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Where have all the hedgehogs gone?

When was the last time you saw Mrs Tiggy-Winkle and her family in your garden? According to a recent survey, there’s a good chance it was over a year ago…

After a few false starts to spring, I’m slowly getting through the list of gardening jobs I set myself back in the bleak midwinter.

Alas, as soon as I tick jobs off the list, I’m finding a whole new set of things that need doing.

My chief problem now is the last panel of my neighbour’s fence has completely disintegrated, leaving a gaping hole in our boundary that the local cats and foxes have clearly been using as a thoroughfare/toilet.

With my neighbour highly unlikely to fix the issue, I’ve been wondering how best I can reinstate the boundary. But reading about the continuing decline of hedgehogs and how I’ve inadvertently contributed to their plight, I’m thinking I might just leave things be.

Hogs in peril

According to a recent survey, sightings of Britain’s favourite mammal have fallen again, with almost six in 10 people saying they haven’t seen one at all in the past year.

The figure is up from the 51% who said they had not seen a hedgehog in 2016, and 48% who did not see one at all in 2015.

It follow news that the UK hedgehog population has fallen by half since 2000 and it is estimated there are now less than a million compared to 30m in the 1950s.

And when I come to think of it, while I’ve seen an increase of greenfinches, long-tailed tits, squirrels and even parakeets and herons in my garden in the past year, I’ve seen neither hide nor spike of a hog.

What can we do?

In fact, I don’t think I’ve seen one since I replaced my fence with concrete gravel boards and posts a few years back. And there lies the problem, as more secure fencing is one of the reasons why hedgehogs are in decline.

So I’ll be leaving the gaping hole in my neighbour’s fence well alone and am now thinking I’ll widen a gap I’ve seen in my own fence to create a hedgehog highway. I’ll also be using organic slug pellets, researching wildlife-friendly shrubs (that also suit part shade – suggestions welcome) and erecting some bug hotels.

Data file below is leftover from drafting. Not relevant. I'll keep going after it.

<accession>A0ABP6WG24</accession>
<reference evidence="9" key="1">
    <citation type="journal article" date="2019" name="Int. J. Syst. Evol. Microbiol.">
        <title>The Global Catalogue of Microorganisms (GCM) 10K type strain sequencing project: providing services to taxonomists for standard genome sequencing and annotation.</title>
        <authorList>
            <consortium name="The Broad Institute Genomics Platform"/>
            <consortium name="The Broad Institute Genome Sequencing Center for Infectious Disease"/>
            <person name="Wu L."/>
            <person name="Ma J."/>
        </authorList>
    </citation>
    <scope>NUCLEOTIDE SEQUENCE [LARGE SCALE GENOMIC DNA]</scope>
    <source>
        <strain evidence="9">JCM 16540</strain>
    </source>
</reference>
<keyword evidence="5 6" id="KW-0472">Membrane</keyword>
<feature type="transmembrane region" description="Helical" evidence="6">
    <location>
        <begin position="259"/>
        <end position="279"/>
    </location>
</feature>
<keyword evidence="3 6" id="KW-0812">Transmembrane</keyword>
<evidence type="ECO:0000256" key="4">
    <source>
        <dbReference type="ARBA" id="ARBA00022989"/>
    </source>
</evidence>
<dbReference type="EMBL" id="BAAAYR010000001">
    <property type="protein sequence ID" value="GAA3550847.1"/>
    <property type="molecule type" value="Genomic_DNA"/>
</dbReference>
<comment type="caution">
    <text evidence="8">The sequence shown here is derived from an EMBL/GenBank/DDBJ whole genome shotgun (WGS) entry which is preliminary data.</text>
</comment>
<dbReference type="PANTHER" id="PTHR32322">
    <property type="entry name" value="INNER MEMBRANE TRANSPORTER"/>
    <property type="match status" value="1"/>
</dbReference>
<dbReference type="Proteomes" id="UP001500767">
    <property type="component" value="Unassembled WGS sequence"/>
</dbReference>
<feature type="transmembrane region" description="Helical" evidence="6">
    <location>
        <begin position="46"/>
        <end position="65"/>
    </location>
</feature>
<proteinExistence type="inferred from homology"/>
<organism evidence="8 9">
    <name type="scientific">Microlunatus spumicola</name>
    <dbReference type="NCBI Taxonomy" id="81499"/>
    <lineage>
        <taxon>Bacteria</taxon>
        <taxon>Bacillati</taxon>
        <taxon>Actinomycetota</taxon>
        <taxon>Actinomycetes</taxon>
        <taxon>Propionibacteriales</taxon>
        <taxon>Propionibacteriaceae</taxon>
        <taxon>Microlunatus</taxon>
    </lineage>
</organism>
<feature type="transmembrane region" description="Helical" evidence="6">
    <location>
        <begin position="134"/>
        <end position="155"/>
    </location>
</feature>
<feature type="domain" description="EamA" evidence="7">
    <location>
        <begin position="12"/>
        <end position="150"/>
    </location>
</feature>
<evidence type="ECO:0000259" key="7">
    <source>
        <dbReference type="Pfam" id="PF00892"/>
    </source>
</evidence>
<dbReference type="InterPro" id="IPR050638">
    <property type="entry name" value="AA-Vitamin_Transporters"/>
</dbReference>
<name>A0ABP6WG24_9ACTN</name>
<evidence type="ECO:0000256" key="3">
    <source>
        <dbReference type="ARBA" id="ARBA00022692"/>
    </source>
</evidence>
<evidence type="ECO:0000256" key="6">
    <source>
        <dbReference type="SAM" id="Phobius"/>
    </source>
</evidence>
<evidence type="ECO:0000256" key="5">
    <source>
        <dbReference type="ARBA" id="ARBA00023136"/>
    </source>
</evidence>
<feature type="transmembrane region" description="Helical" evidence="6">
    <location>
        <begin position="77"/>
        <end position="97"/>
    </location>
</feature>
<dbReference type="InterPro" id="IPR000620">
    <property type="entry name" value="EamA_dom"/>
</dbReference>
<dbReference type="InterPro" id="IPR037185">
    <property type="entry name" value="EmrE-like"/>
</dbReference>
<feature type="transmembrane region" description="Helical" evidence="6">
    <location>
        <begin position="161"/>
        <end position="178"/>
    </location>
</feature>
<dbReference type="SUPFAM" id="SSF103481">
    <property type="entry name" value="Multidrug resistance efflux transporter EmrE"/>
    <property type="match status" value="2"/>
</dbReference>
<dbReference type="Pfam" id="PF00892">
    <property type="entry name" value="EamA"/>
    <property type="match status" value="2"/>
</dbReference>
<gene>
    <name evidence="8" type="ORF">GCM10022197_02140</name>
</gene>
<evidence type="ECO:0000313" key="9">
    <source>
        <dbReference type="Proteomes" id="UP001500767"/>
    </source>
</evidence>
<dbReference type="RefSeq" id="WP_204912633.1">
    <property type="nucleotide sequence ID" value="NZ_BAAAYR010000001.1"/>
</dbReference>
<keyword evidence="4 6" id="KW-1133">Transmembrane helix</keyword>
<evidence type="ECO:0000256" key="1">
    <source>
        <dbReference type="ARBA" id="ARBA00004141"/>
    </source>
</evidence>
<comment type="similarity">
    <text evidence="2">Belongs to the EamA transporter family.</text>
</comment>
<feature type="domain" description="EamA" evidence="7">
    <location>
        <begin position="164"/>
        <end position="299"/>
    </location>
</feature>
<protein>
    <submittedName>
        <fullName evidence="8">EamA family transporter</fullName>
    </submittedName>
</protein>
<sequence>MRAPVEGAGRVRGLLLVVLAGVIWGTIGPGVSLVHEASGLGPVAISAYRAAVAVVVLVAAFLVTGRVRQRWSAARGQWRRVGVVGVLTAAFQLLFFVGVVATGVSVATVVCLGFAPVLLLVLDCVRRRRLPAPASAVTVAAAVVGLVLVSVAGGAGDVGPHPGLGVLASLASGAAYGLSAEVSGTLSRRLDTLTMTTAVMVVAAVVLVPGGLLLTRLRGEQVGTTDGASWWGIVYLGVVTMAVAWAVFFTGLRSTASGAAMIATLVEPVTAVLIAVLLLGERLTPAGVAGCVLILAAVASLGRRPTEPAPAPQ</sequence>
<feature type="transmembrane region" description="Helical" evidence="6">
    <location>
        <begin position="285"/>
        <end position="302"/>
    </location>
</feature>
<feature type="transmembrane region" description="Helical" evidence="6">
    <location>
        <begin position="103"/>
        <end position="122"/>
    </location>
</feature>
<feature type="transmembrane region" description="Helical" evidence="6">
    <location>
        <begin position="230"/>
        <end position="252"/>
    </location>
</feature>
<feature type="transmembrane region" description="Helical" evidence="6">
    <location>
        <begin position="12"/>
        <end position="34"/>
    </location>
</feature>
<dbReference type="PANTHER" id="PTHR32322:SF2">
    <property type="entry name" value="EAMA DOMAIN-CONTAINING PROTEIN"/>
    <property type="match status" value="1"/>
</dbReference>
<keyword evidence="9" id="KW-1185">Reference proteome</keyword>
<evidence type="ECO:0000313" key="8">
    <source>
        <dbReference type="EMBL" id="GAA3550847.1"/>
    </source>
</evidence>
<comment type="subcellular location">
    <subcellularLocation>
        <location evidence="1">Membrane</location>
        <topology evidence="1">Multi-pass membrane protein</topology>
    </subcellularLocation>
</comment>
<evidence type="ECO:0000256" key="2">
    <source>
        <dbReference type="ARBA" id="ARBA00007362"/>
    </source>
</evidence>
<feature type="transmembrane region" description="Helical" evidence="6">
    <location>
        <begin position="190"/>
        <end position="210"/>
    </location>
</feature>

After all, help the wildlife and it will, in turn, help me.

Have you noticed a decline in visits by hedgehogs in your garden this year? Do you do anything to encourage them? Or, if you have them, do you do anything to help them? What other wildlife have you seen a decrease or increase of in your garden?

Comments

Some people like badgers, others like hedgehogs – but who will stand up for slugs? Do they not have any good features? I think most of them are repellently unattractive but I would never kill one.

Slug slime is an example of a class of polymers called hydrogels. Adhesives that will bond to tissues and are non-toxic have been developed that mimic the properties of slug slime: https://phys.org/news/2018-03-team-hydrogel-adhesives-wounds.html

I don’t like maggots but they have role in wound cleaning. The problem we humans seem to have is we like to tamper with nature without really understanding what we are doing.

I take it you mean America malcolm and the future imports of hormone food etc ? Apparently all those hormones in America have affected the sterility of male pigs and the government are wondering why .

Karen de la Harpe says:
25 May 2019

Don’t hedgehogs eat slugs?

Devon Bob says:
29 September 2018

Hedgehogs – we leave out 2 pet feeding bowls around 8.30pm each night containing unsalted peanuts, mealworms and a few raisins, plus some water. Number feeding now up to 4. A pile of tree and hedge cuttings at the top of the garden are where some have made home. A few spaces in the borders allow them to explore nearby gardens.

DerekP says:
29 September 2018

A few weeks ago, I actually saw a dead hedgehog on the roadside here in Gloucester. That’s the first one – dead or alive – that I’ve seen for ages.

In contrast, both foxes and bunnies are far more commonly seen round here.

Agricultural slug killers such as methiocarb and metaldehyde are believed to be significant factors. The hedgehogs are killed by eating poisoned slugs and snails.

Lawrence Hazlewood says:
6 October 2018

for three years now we have followed the coming and going of “our” hedgehogs as they visit our feeding station and make use of the hibernation boxes we provided ,much of this was recorded on a trail cam ,we have seen as many as three at a time feeding ,this year the hogs awoke in spring and just disappeared .
We have not seen a single hog over the whole summer ,we had hoped that they might visit again now that the winter is around the corner but no sign ,has the very hot summer decimated them ???
Has anyone else had similar experience.

For an answer to Lawrence,s post and I hope he contacts this organization in England – the Peoples Trust for Endangered Species & the British Hedgehog Preservation Society. I have in the past signed petitions for “hedgehog tunnels ” https://www.hedgehogstreet.org/help-hedgehogs/

Perhaps it was the slugs that suffered in the heat and deprived the hedgehogs of their main food source.

I remember seeing them regularly in my garden as a child, but haven’t seen one for years. I’ll look into making my garden more hedgehog friendly. I miss them.

I’m still yet to ever see one, but do remember always checking the bonfire before we lit it when I was younger to make sure it didn’t have any inhabitants!